Abbie* is retelling the story of her first child sexual exploitation case: a 14-year-old girl, with an extensive history of involvement with children’s services, had stopped engaging with her family and social workers and started a relationship with a man in his 20s. The man was emotionally and physically abusive, pursuing a sexual relationship with the girl and refusing to use contraception. As a result, the teenager would become pregnant and he would insist she had the baby terminated. This happened three times.
26 June 2015
Angus is seeking to appoint an Independent Chair for the Child Protection Committee. Closing date 17th July 2015.
25 June 2015
Every youngster up to the age of 12 should be entitled to up to 50 hours a week of free or subsidised childcare in Scotland, a report has suggested. The proposal formed part of a call for "radical action" by the Commission for Childcare Reform. It called for "genuine collaboration" between Holyrood and Westminster to improve the availability and affordability of childcare. Its series of recommendations followed a 15-month consultation.
25 June 2015
NSPCC Scotland has worked with the Stirling University to devise a new and unique course for experienced child protection practitioners. Beginning in October 2015, this is a post-qualifying course, focusing on practice skills. Delivered by representatives of the University of Stirling , the NSPCC and a range of experts from across Scotland, this fully accredited programme has been introduced to enable students to develop advanced skills in child welfare and protection practice with children and families.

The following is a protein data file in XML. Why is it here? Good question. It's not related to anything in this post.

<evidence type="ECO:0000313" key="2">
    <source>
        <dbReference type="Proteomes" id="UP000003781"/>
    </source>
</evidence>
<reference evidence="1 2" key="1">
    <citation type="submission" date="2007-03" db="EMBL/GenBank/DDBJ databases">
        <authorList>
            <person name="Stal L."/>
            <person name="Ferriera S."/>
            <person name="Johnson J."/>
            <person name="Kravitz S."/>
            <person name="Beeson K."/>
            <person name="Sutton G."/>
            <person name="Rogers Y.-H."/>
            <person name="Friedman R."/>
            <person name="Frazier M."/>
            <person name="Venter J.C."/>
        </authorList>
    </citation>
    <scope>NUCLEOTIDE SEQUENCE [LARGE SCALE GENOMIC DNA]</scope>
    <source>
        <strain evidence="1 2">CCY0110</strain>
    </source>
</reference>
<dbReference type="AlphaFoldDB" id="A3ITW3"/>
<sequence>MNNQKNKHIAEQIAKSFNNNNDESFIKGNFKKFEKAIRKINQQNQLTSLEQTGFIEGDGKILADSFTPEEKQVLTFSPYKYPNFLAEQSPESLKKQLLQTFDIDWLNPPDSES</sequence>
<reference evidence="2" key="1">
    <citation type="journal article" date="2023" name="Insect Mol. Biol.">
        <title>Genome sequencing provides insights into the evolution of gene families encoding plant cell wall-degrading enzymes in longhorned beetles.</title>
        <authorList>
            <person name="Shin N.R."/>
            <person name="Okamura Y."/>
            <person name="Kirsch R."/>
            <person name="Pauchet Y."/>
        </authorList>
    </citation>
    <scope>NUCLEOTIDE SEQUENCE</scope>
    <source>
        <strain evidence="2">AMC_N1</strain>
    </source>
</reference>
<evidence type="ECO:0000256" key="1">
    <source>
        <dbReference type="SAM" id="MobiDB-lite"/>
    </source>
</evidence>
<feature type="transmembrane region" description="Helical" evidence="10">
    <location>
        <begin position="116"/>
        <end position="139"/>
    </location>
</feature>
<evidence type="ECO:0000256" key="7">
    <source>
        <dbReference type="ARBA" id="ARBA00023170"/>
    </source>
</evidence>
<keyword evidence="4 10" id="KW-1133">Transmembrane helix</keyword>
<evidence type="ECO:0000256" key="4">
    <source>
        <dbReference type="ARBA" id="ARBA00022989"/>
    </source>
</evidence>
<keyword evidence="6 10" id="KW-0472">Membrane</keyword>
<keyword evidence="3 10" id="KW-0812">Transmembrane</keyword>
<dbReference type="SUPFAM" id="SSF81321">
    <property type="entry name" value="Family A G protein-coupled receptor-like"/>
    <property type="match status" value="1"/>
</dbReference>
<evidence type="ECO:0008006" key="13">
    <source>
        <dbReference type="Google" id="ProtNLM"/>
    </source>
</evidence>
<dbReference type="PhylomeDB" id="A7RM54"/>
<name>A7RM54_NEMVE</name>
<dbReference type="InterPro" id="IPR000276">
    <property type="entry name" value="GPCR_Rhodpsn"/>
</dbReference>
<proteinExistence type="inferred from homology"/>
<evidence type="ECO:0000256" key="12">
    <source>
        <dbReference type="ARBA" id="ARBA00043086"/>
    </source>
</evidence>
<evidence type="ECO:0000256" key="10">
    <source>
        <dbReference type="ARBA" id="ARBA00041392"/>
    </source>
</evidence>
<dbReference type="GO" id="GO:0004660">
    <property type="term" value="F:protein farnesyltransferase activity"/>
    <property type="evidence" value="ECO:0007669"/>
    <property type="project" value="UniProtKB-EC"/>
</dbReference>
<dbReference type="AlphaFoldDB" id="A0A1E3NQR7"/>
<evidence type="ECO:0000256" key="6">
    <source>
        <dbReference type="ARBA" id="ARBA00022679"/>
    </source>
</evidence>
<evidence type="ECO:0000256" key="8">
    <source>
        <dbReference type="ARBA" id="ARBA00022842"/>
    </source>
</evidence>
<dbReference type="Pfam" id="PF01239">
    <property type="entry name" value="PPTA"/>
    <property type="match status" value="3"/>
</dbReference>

Unlike most other postgraduate courses in the field, this course has an emphasis on gaining practical skills and experience. In particular the course is designed to bridge an existing gap in practice skills development, and students will gain knowledge, skills and experience for working within the most challenging settings.
| 25 June 2015
The Scottish Government proposal to remove the three-year time limitation period (also known as time-bar) for bringing civil action in cases of historical child abuse is to be explored in a consultation launched by Justice Ministers today (25 June).
It follows a statement by Cabinet Secretary for Education and Lifelong Learning, Angela Constance, when she announced the details of the Inquiry into historical child abuse, committing to the removal of the current limitation period.
The consultation paper seeks views on:
• the definition of a child
• the settings to which the change in law should apply
• the types of abuse which should be covered
24 June 2015
Child protection will be a “big focus” of the government’s next five years in charge, David Cameron announced this week. In a speech on welfare, the prime minister said the government needs to help social workers who do a “very challenging job”. Cameron spoke about recruiting the best graduate talent through Frontline and training social workers more rigorously. “We will help good social workers to stay at the frontline, using their professional judgement – not be promoted away from where they are most needed,” he said.
24 June 2015